Oil can be sweet or sour, and light, medium or heavy. But the best kind is sweet and light. Sweet oil is low in sulfur; light oil can float on water. Put the two together and you get oil that needs little processing.
And that takes us to WTI (West Texas Intermediate), Brent and the price of oil.
WTI and Brent
Global benchmarks, WTI and Brent are both sweet and light. WTI, though, is U.S. oil while Brent (North Sea) comes from Europe. You can see below that typically, though not always, if you asked about the price of oil, WTI or Brent would have conveyed similar information.
However, after the two prices diverged during the past several years, each got a separate identify. WTI is now associated with the U.S. market and Brent for a world price.
As benchmarks, they matter. Let’s say you have some sour medium oil. A trader could ask, what is the price of Brent and then move down from there to determine the value of the lower quality oil he is evaluating. In one article, an analyst just said, “I’ll give you Brent minus $2.50.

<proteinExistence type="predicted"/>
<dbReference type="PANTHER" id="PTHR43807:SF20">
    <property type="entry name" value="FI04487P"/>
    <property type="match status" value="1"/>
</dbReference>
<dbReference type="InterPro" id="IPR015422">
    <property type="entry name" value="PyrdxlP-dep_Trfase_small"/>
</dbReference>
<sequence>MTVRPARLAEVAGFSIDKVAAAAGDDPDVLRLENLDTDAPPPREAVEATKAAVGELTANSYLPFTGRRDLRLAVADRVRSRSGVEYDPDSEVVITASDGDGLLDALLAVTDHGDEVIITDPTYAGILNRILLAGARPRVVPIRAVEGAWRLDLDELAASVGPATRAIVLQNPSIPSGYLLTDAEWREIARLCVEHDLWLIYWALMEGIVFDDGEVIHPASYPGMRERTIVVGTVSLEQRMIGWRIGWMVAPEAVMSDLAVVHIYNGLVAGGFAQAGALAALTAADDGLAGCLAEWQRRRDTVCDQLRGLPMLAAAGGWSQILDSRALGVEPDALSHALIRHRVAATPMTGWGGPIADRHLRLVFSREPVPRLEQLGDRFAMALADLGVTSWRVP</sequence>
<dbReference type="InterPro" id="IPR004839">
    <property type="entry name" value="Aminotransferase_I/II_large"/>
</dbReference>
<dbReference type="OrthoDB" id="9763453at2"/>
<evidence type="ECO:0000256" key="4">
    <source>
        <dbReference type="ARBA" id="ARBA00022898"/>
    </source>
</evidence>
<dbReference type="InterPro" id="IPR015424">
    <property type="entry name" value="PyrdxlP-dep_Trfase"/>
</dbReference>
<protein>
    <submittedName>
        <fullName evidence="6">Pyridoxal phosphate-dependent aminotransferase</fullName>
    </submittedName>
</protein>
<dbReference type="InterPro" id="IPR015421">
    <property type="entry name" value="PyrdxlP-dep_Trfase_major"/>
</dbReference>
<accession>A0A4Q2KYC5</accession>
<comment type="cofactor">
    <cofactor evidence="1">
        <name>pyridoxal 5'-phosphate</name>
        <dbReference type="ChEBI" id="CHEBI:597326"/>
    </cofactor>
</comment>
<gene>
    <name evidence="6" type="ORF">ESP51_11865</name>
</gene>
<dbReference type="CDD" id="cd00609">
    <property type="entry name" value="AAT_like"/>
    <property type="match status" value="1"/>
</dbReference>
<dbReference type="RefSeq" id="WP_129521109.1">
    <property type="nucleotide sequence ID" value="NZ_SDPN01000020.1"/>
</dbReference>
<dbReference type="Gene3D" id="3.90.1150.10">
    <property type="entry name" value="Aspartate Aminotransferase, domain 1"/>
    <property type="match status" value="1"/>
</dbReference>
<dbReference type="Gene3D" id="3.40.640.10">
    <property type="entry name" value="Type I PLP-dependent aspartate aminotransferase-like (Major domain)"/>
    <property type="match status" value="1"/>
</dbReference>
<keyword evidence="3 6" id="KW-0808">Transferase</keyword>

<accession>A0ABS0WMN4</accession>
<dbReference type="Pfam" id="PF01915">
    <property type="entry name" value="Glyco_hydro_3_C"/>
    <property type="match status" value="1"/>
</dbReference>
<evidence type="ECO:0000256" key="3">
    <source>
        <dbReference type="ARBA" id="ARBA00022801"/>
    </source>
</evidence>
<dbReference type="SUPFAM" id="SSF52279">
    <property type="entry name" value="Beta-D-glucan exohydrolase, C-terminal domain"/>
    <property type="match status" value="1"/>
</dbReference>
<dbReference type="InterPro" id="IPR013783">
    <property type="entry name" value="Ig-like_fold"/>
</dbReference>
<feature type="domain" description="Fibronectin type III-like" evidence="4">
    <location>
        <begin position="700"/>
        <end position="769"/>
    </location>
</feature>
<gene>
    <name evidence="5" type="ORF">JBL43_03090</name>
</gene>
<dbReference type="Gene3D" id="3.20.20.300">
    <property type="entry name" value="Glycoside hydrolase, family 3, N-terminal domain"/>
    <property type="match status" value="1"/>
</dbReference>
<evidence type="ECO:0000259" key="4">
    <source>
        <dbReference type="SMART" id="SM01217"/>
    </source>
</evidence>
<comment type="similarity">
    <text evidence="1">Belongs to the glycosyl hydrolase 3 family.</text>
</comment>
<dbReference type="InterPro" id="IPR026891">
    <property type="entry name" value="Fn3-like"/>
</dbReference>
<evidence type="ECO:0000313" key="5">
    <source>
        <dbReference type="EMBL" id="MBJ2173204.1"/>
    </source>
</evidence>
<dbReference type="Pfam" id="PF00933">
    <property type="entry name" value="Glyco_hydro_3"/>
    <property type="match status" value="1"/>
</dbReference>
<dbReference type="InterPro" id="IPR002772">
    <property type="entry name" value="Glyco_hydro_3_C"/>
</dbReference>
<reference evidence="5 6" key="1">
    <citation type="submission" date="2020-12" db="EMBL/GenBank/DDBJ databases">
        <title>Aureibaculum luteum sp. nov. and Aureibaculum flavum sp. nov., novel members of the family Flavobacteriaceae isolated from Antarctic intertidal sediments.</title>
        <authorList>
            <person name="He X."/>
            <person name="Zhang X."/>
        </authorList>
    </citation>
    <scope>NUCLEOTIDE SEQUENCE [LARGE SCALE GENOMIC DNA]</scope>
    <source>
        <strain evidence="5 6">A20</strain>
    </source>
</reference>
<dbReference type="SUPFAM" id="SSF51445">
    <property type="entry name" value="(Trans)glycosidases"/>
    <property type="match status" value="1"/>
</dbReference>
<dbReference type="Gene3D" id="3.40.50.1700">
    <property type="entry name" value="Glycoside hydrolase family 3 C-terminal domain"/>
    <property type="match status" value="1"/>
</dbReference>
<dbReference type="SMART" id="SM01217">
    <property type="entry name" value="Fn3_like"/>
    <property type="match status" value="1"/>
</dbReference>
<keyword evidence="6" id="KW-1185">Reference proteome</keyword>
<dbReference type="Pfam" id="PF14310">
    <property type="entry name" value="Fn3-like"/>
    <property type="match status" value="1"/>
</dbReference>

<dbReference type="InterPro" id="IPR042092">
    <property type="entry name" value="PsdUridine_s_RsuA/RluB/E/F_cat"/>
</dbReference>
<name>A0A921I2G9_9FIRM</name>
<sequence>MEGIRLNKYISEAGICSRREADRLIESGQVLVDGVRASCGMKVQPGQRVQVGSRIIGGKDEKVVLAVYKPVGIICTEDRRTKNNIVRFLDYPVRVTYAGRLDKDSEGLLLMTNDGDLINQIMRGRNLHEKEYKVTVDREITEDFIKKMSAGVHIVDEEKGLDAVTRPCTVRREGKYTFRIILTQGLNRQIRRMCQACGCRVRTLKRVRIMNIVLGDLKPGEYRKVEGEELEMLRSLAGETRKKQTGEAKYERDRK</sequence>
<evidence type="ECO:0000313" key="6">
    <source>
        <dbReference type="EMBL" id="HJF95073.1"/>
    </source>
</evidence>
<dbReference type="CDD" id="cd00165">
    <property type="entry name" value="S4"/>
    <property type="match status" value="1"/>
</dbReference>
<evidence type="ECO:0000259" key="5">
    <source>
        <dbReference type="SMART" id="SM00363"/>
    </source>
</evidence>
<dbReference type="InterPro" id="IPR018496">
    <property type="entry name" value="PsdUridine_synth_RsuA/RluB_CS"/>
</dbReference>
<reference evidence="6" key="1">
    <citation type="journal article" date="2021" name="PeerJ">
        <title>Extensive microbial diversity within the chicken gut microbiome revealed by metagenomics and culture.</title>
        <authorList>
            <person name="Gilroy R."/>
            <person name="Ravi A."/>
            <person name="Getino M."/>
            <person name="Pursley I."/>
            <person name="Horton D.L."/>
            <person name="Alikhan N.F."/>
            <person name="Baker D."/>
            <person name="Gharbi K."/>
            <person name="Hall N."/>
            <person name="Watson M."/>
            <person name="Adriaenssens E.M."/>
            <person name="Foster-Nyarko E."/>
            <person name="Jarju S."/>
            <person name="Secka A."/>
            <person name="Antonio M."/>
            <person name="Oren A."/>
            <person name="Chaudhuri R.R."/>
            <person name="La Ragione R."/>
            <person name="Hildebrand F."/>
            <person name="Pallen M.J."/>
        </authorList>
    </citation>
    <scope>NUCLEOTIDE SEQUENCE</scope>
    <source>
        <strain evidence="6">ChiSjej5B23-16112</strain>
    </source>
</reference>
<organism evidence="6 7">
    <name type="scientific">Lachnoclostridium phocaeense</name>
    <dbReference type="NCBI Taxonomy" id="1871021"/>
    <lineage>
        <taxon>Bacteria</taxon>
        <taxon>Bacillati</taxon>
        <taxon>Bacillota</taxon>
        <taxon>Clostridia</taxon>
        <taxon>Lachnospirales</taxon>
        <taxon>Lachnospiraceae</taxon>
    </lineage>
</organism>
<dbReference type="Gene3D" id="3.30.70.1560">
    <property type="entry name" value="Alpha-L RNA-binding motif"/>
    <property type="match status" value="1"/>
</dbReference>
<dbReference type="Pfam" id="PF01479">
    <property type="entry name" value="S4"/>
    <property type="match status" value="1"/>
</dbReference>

But why are the benchmarks plunging? We need to look at supply and demand.
The Price of Oil
U.S. oil production far exceeded projections:
U.S. Oil Supply
Reflecting U.S. increases in supply and OPEC’s decision not to constrain output, global oil production is up.
OPEC and Non-OPEC Oil Production
Meanwhile as world GDPs slip…
World oil demand also drops:
Global Oil Demand
Also, biofuel production is rising.
Global Production of Biofuels
And, global energy use is less oil centered.
Oil Intensity of Energy Consumption and GDP
Combine more supply and less demand and you get lower prices.
Our Bottom Line: Supply and Demand
So, to tell the whole story of oil prices, our two words are WTI and Brent. Instead though, we could say, “Supply and demand.”